Oh, and the idea that stories of love and commitment that happen to include sex will somehow back up stereotypes about black women… you know what? Totally true. It does in fact tell us that black women care about monogamy and love as well as a sexual connection. How terribly stereotypical.

  5. 5

    Great post today!

    I write some IR fantasies. Moon Shadow has a very black heroine in braids and the hero is white. But if you look at the cover, you can’t tell what race the heroine is. In fact, she’s Tina Catanzaro, and she couldn’t be whiter. I hear (and believe) that finding IR stock images is difficult, but one might also ask why that is. If more publishers used IR photos, more photographers would make IR photos.

  6. 6
    Karen says:

    I’m involved in the annual cover contest, and there are always great covers on many of the black romances.  I don’t think one made the finals this year but there was one last year and two or three the year before.  (What makes the finals is always kind of random.)  I like looking at people on my covers, and it seems like many contemporary books don’t have couple covers any more.  I just love to see a beautiful couple on a romance cover – and whether that couple is black or white doesn’t really matter to me.

    On the other hand, I run across a lot of “gangsta” covers, and I always wonder who these covers are appealing to.  They don’t say “romance” to me, especially since the covers often feature two or three women fawning over one man (usually a man with a gun).  But I guess they aren’t aimed at a reader like me.

  7. 7

    This is kind of off topic, but I read Rachel Buttler’s THE ASSASSIN, and the heroine is part black. It’s a terrific book and I wanted to read more like it, so I went to Amazon and tried looking for books related to that kind of suspense. When I visited her Amazon page, nothing came up but multi-cultural books as suggestions for other books to read. Now what the f***? The book can be classified under multi-cultural, sure, but it’s not even a book that concentrates on race at all. THE biggest damn thing for me is that all multi-cultural books should not only be under that category, unless they choose that. They should also be put in the damn category that relates to their book. Suspense, paranormal, women’s fiction, whatever. Don’t pigeon-hole the books. Put them out with the rest of their genre so people can actually see another book is available in the genre they like to read. No matter what the race of the heroine or author is, the book should not be classified by race. That pissed me off to no end. I searched and searched for books like Rachel’s and they didn’t have ANYTHING related to the subject matter. Just categorized by race. That is so wrong.

    Now since then, Amazon DOES suggest other books in the same genre for THE ASSASSIN. I hope someone chewed their asses out and good.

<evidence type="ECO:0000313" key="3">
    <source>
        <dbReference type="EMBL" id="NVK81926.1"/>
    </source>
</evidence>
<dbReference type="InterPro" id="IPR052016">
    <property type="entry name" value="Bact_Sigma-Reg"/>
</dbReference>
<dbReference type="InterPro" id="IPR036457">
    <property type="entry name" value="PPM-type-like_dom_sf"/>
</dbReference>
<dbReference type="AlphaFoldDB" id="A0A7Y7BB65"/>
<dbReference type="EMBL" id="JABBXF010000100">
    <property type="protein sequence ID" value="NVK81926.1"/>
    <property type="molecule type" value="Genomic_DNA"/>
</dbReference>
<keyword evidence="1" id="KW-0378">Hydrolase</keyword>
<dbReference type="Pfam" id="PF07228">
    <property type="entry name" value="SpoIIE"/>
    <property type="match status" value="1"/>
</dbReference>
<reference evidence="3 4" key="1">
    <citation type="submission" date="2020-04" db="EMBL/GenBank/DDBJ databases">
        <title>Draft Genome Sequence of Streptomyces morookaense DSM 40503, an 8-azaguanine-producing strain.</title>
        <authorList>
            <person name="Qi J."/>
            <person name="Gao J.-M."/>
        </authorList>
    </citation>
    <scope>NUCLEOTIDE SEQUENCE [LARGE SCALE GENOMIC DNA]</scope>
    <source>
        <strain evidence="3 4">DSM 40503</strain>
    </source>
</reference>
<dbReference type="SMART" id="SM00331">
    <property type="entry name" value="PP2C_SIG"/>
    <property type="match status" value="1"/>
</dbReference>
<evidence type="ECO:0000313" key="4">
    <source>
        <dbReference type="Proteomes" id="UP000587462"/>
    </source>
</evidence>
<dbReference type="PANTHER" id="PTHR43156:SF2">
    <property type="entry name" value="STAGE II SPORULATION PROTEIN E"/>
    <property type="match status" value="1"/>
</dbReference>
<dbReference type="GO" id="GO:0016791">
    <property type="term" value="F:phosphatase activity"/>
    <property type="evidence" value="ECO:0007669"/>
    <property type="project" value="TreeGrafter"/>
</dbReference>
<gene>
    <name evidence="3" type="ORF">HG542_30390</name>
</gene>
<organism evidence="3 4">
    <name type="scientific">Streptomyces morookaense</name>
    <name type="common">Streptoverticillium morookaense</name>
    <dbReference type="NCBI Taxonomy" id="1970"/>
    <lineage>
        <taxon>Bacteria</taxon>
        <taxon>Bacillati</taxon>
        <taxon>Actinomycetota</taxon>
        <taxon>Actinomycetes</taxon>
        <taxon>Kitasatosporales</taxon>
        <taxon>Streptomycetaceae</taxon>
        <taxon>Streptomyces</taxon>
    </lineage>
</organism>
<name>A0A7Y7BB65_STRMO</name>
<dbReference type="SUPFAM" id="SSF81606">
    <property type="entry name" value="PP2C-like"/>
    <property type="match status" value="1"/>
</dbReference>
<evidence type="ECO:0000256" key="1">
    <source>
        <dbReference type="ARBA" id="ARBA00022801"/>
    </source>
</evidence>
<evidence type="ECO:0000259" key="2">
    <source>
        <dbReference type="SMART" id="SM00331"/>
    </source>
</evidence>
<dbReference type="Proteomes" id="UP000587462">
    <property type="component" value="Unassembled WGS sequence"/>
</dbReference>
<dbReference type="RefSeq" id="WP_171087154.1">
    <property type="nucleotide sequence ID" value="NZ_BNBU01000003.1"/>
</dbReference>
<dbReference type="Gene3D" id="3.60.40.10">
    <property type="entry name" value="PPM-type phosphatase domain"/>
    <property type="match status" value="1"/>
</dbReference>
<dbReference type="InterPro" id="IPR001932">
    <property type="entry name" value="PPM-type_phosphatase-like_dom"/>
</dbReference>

8. 8
    shaunee says:

    I’m glad to hear the issue of the lack of “marriageable African American men” addressed. (Although that sounds so very Regency, doesn’t it?) I read some study that said AA women have only a 20% chance of getting married. And I know there are plenty of scary or depressing statistics regarding race in America, but that one just really disturbed me. Not that marriage is the most important thing in the workld. I guess it’s just the idea that if you’re a black woman in America, you get to face all those other scary or depressing things… alone. And sadly, most of my black female friends accept this as reality.

    When I first started writing, being unable to visualize myself or my friends (a bunch of who have gone to scary/absurd lengths to find a “good” black man) with a black man due to their scarcity was one of the reasons I chose to write interracial romance.  I didn’t want to give up on happily ever after just because black men were becoming an endangered species and I thought that exploring romance outside a comfort zone would add interesting tension to the h/h relationship.

    I’m wondering if authors who write IR romance do so because it is a reflection of their reality or in response to the dearth of black men that Ms. Redd speaks about or a combination of those two things or for some other reason entirely.

  9. 9
    Kalen Hughes says:

    They [romance novels] offer a substitute for those who have resigned to never really being able to find a fulfilling love in their actual lives.

    Wow. Really? That old tired nugget?

  10. 10
    Mac says:

      They [romance novels] offer a substitute for those who have resigned to never really being able to find a fulfilling love in their actual lives.

    Wow. Really? That old tired nugget?

    Seems backwards, doesn’t it?  I think I would find lack of fulfilling real-life love an excellent reason to avoid romances like I’d avoid stampeding rhinos.

  11. 11
    Jessica says:

    The stealth covers drive me crazy.  Mia Zachary’s 9 1/2 Days is one of those.  It’s a Harlequin Blaze, and it took a bunch of Googling and reading the author’s comments on Amazon to figure out the characters were black.  (It was important for me to know this because I write category and it had been a no-no for so long, I wanted to know how someone slipped one by – and this was before the Silhouette Desire Brenda Jackson debut).